Pop Art

Pop Art

Much like the humble book cover, the artwork on the front of an album is often forgotten about. In a world flooded with visuals – from magazine spreads and paparazzi shots, to videos and stage performances – who’s bothered about one lowly little image? Who even cares about albums anymore?! Most people get their music from an invisible source; streamed on the radio or downloaded from the infinite abyss that is the World Wide Web.

But ironically, a record’s cover is one of the only opportunities we have for a bit of real insight – whether it’s into the lyrics, the overall theme or even just the crazy and creative whims of the singer or band: it’s the artist’s chance to illustrate a body of work with a single snapshot.

The days when you had to go out, browse the aisles and buy a tangible album to play on an actual record player might be long gone, but that doesn’t mean you can’t still appreciate the artwork (albeit in pixelated form). There are thousands to choose from, but here’s a small selection of some of my favourites. (Not of all time or coolest EVER, just mine).

Supertramp, Breakfast in America

Supertramp Breakfast in America

For me, the best album covers are the ones that stick in your mind. But even better is when they depict something far smarter or creative than first meets the eye. Supertramp’s ‘Breakfast in America’ is so full of intricate detail; positioned as if you’re looking through an aeroplane window, it depicts New York’s skyline as a breakfast table, with waitress ‘Libby’ replacing the Statue of Liberty and even a glass of orange juice for the flame. Genius.

The Beatles, Sgt Pepper’s Lonely Hearts Club Band

The Beatles Sgt Peppers Lonely Hearts Club Band

An obvious choice, but Sgt Pepper is undoubtedly one of the greatest and most famous covers in music history. With the rather simple theme of “people we like”, it depicts a diverse collection of the Beatles’ favourite faces including everyone from Dylan Thomas to Shirley Temple. I love the fact that it’s designed to make you look closely; you’d probably put the record on and then spend a good amount of time just marvelling at the cover.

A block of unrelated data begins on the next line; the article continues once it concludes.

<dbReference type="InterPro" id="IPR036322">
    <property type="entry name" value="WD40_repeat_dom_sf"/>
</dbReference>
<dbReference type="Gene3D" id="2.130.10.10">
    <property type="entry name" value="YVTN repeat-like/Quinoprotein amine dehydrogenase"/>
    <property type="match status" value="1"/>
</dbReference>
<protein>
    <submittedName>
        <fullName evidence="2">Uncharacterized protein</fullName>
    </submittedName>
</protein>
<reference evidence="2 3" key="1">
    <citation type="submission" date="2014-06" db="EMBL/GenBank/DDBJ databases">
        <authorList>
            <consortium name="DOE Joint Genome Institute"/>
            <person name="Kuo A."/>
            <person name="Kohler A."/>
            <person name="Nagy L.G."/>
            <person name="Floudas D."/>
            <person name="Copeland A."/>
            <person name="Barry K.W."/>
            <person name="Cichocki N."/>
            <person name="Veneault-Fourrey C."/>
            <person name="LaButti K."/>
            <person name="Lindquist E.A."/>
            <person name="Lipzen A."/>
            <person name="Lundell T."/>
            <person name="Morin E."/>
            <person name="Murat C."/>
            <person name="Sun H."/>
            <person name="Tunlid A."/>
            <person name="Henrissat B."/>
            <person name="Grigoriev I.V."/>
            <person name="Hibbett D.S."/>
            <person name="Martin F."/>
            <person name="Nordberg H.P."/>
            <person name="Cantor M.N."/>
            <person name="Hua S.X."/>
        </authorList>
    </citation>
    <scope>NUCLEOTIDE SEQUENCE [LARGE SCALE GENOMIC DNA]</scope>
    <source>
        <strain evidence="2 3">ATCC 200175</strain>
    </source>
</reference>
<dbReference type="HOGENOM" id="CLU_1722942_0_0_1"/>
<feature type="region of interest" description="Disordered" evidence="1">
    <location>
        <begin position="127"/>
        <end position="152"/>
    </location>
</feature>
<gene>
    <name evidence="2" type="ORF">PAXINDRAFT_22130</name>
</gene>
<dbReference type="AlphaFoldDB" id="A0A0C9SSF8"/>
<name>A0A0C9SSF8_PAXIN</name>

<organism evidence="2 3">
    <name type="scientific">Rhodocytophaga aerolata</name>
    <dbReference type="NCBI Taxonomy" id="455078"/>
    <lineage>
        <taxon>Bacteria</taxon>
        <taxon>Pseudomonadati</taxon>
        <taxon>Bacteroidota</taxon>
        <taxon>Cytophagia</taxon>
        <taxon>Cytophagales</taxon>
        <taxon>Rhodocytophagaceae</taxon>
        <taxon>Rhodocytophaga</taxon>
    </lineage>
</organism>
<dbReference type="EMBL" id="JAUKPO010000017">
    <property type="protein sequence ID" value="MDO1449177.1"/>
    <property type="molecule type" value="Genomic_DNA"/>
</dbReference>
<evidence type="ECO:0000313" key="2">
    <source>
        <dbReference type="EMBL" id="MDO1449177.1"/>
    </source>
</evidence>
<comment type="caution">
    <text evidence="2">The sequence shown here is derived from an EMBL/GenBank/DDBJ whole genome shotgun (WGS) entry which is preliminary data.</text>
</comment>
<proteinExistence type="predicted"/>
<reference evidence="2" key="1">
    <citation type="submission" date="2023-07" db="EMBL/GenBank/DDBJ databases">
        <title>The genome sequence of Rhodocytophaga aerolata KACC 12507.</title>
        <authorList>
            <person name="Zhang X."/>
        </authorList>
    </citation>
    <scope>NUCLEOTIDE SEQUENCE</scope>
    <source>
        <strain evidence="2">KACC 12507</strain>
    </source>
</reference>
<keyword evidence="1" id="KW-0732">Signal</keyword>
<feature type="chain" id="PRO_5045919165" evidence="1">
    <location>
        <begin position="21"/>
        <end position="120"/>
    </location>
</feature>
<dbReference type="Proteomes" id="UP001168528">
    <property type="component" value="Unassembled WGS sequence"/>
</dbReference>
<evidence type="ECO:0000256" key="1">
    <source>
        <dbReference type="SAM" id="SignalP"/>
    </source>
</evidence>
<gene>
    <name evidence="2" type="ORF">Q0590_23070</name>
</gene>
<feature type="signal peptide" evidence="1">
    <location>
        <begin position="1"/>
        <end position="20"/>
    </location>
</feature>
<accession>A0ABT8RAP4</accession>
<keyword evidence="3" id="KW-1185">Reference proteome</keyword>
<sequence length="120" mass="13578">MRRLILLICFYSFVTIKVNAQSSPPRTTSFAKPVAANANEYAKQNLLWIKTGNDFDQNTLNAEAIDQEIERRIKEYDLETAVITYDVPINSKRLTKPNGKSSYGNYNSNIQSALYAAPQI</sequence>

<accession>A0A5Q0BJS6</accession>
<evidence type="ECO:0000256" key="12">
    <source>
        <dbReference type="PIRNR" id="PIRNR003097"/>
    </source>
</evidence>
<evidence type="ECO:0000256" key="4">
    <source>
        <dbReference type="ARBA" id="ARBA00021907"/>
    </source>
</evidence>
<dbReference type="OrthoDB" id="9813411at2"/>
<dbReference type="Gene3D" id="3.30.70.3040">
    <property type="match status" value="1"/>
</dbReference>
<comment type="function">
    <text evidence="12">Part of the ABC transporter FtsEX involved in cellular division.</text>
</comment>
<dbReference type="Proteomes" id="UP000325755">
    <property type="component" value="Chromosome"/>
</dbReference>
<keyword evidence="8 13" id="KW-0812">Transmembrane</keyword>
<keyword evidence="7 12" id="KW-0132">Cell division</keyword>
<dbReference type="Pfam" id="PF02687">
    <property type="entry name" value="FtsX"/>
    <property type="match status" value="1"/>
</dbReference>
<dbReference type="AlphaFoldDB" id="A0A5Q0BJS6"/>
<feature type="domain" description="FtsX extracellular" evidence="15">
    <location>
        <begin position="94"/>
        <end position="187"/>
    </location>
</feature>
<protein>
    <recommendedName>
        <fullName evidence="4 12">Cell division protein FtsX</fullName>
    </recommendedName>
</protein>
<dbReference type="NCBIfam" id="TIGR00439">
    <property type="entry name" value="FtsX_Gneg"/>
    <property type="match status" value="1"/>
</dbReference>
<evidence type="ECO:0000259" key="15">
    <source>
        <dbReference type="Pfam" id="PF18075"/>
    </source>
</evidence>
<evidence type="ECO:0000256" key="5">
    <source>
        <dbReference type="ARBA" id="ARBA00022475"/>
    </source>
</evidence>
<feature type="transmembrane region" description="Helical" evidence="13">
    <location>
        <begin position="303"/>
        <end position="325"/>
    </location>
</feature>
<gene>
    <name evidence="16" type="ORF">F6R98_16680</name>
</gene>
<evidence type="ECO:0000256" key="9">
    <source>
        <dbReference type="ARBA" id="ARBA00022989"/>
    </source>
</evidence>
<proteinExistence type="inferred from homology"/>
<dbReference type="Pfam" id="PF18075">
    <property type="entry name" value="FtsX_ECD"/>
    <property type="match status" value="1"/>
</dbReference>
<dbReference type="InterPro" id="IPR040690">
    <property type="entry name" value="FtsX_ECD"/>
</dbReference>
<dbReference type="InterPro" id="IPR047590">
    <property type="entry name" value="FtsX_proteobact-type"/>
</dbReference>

Tracy Chapman

Tracy Chapman

You don’t often see a female album without a photograph of the artist on the front, and that’s fine, but nowadays it’s quite rare to see one without the artist scantily clad or posing sexily. Chapman’s self-titled debut is the antithesis of this – like the record itself, it is a beautifully simple photo of an almost reluctant performer.

Coldplay, Viva La Vida

Viva La Vida

I’m not an art lover generally – it’s just a medium that doesn’t do much for me – but stick a painting on the front of an album and I’m a sucker for it. Coldplay used the painting ‘Liberty Leading the People’ by French artist Eugène Delacroix to illustrate 2008s ‘Viva La Vida’. With themes of revolution and love, life and death throughout the record, it is a perfect fit.

Blur, Parklife

Blur Parklife

In the battle between Blur and Oasis, I was always in the latter camp. But when it comes to creative covers, Blur definitely deserve a shout out. For ‘Parklife’, they chose a striking photo of greyhounds racing round a track. Why? When you think about it, it’s probably one of the most iconically British pastimes; a perfect reflection of Blur during their nineties Brit-pop heyday.

Michael Jackson, Thriller

Michael Jackson Thriller

A pretty average cover for such a seminal album, don’t you think? That’s exactly why I love it. It’s just Michael Jackson, when he still looked like Michael Jackson, posing in a white suit. Even better are the outtakes of him playing with a tiger. I wonder if he knew he’d made one of the biggest albums of all time and that’s why he looks so nonchalant. This is also one of those records I remember knocking about when I was a kid which is probably why I’m drawn to it.

Fleetwood Mac, Rumours

Fleetwood Mac Rumours

‘Rumours’ is one of my favourite albums of all time, but this bias isn’t the only reason for its inclusion. The image of Stevie Nicks and Mick Fleetwood is so intriguing; are they dancing? Engaging in some kind of courting ritual? What on earth are those balls dangling from his belt?! Throw in the inter-band relationships and songs full of emotional and romantic dysfunction and you’ve got yourself a classic. It’s a beautiful image, and its strangeness (plus their awesome seventies get-up) makes it all the more enchanting.

I know, I know, Nirvana’s ‘Nevermind’ isn’t on the list. But ‘nor is Bruce Springsteen’s ‘Born in the USA’! There really are so many which are worthy of a mention; it’s just a shame I can’t think of any real belters from the noughties onwards. Fingers crossed the great art of the album cover hasn’t been lost just yet.